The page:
I spent all my payout on a scooter, a suitable car, a wet room, other various things around the house.
I hope you can see a clearer way to live with MS…if you don`t, it will do you in. I am positive your family value you and want you to be with them as long as possible.
Have you considered going to see someone, like a councillor or a psychologist?
I was under a psychologist when I was dx I saw mine for about 12 months, without her help of showing me to accept my MS, as my neurologist told me being in denial was detrimental to my health, it did take me over 4 years, to come out of being in denial,
Dont get me wrong I still dont like having to ask people for help, I try and do and do as much as I can, and at times still do too much, there are things I will not even try like climbing to get things down froom on top of a cupboard,
im not in denial, i accept my ms but I HATE IT WITH A VENGENCE for taking my life away
I am not sure that anyone really does, not totally anyway.
Even when active RRMS is being well-controlled (which yours clearly isn’t), the next relapse is there lurking in the shadows, and if it does not actually appear, it can still cloud a person’s day and haunts her dreams. And all the time you (well, I certainly) are worrying about it turning progressive…
Look, if I had the answer, I would be bottling it and selling it for high prices. Something that certainly has been a help to me is counselling. You are quite right: it does not take away the fear, but it has helped me to get the most out of my life regardless. I gave it a go only because I was clean out of better ideas. I am glad I did.
I have great sympathy with the bind you are in at work. It gets to the stage when you just do not have any more to give, and it is an awful worry if you just cannot see a way through that. I expect you have explored options (if any) for being retired on ill-health grounds. But if you are someone who soldiers on, going in to work regardless, it is perfectly possible that your employers are only dimly aware that you are have health problems at all. That’s not a good place to start from, when you are hoping to negotiate an exit package. I wish I had some good ideas for you, but I don’t.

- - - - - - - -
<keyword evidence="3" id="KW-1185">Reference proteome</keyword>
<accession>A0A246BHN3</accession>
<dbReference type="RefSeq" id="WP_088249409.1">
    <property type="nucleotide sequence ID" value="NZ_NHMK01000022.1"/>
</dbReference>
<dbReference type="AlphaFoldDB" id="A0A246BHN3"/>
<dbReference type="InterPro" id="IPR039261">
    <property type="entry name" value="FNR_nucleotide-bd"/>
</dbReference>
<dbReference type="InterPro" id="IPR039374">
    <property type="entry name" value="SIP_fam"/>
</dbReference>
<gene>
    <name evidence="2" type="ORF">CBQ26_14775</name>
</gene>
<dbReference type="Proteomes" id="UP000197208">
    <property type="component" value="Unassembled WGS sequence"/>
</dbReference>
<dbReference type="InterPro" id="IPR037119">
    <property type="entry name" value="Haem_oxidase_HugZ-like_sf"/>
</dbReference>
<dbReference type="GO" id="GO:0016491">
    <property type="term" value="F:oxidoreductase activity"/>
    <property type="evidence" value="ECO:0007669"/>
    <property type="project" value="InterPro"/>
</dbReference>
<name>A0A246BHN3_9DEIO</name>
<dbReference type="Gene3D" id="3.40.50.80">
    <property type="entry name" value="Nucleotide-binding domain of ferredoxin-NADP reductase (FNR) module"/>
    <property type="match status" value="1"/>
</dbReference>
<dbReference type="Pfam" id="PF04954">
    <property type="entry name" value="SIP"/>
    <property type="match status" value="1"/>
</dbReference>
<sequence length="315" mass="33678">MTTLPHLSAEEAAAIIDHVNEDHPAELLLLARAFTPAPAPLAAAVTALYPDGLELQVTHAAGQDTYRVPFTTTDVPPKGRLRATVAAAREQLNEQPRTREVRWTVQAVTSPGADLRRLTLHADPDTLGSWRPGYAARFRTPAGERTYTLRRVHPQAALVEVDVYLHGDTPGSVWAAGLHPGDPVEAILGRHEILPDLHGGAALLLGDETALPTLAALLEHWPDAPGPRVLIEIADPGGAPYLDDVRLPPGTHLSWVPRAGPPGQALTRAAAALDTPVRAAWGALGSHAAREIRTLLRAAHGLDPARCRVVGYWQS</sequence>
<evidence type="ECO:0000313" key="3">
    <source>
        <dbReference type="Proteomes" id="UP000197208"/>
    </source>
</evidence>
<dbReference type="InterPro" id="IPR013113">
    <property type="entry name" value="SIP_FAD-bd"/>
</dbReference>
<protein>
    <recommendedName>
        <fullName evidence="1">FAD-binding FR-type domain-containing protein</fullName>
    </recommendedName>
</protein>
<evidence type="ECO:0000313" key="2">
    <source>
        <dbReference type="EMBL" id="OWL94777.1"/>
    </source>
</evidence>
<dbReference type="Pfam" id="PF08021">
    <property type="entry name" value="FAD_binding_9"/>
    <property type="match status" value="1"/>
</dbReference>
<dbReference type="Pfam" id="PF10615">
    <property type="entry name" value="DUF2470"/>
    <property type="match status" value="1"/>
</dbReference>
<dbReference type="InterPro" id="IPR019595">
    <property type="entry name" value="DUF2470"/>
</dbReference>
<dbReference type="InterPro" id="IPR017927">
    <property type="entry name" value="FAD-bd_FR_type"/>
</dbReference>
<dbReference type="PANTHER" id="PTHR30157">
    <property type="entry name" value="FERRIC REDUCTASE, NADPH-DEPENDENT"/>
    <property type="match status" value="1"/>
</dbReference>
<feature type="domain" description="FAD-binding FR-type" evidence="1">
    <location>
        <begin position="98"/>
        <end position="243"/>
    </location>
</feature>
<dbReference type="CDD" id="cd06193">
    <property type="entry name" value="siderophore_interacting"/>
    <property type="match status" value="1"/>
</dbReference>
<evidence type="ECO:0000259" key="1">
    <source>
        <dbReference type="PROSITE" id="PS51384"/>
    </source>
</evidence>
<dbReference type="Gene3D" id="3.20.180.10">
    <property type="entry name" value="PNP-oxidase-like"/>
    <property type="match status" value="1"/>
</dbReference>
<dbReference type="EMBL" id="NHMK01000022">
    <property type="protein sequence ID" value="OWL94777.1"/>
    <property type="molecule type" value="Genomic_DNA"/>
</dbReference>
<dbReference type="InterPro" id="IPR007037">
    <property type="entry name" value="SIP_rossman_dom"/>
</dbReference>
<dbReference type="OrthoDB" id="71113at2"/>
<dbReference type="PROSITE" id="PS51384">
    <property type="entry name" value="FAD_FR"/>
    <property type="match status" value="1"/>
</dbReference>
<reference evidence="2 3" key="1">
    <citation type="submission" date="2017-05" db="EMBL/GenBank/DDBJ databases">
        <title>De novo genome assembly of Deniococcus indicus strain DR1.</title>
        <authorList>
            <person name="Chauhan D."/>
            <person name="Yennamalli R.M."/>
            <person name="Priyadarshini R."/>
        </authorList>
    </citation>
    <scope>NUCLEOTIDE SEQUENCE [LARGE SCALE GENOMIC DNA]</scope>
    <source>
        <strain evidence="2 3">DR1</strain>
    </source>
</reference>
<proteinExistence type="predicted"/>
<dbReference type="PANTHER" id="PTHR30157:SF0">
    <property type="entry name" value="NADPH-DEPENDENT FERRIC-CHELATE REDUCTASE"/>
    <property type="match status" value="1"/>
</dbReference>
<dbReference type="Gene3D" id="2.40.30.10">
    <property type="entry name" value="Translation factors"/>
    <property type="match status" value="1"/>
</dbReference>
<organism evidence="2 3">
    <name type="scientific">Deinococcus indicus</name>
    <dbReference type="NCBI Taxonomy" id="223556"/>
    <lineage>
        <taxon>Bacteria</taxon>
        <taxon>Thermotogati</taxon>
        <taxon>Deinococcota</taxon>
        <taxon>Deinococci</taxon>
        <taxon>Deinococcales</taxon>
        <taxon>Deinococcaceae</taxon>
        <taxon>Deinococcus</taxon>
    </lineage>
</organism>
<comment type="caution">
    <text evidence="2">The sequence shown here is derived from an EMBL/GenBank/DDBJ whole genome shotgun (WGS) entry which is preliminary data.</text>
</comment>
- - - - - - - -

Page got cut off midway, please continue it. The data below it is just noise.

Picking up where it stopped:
There’s no beating MS, that’s for sure, any more than last night’s opponent could beat Serena Williams’ serve. I think that coming to terms is the best we can hope for, but even then we have to accept that it ain’t a negotiation between equals. MS is stronger. All we can do, I think, is not let it cast a longer shadow on the here and now than it needs to. Worries about what it might or might not do in the future can be such a drain on energy and happiness. Counselling can help to manage all that a bit better.
I hope things look brighter for you soon. Sometimes it can make a real difference when something nice happens: it does not even need to be something big. Just something to give a person a bit of heart and optimism. I hope that the week brings some cheer.
There have been a few ‘I don’t think anyone ever comes to terms with MS’ answers on here, haven’t there? But also people who have said they HAVE come to terms with it. For me, I came to terms with the disease itself easily and early on. I’ve struggled with and grieved for some of the things I’ve lost to MS but the disease is nothing to me. When people couldn’t tell that I had it and it placed no restrictions on me, why would I care that I had it? Because of the things I might lose in the future? Worrying about that always seemed pointless to me - you might lose nothing so what was the point in worrying? Or you might lose a completely different function or ability to the one you were worrying about.
Is the way that people deal with their MS just an extension of the way that each person deals at their life in general? Probably it is and maybe you can learn, by having counselling or some other way, to deal with it in a different way. But perhaps for some people, they need or want to be angry with the disease, because that’s their way of coping. I can never get my head round being angry with something as abstract as a disease, it’s not concrete enough, it would be like being angry with the rain because you wanted it to be sunny.
it would be like being angry with the rain because you wanted it to be sunny.
[/quote] Love that line.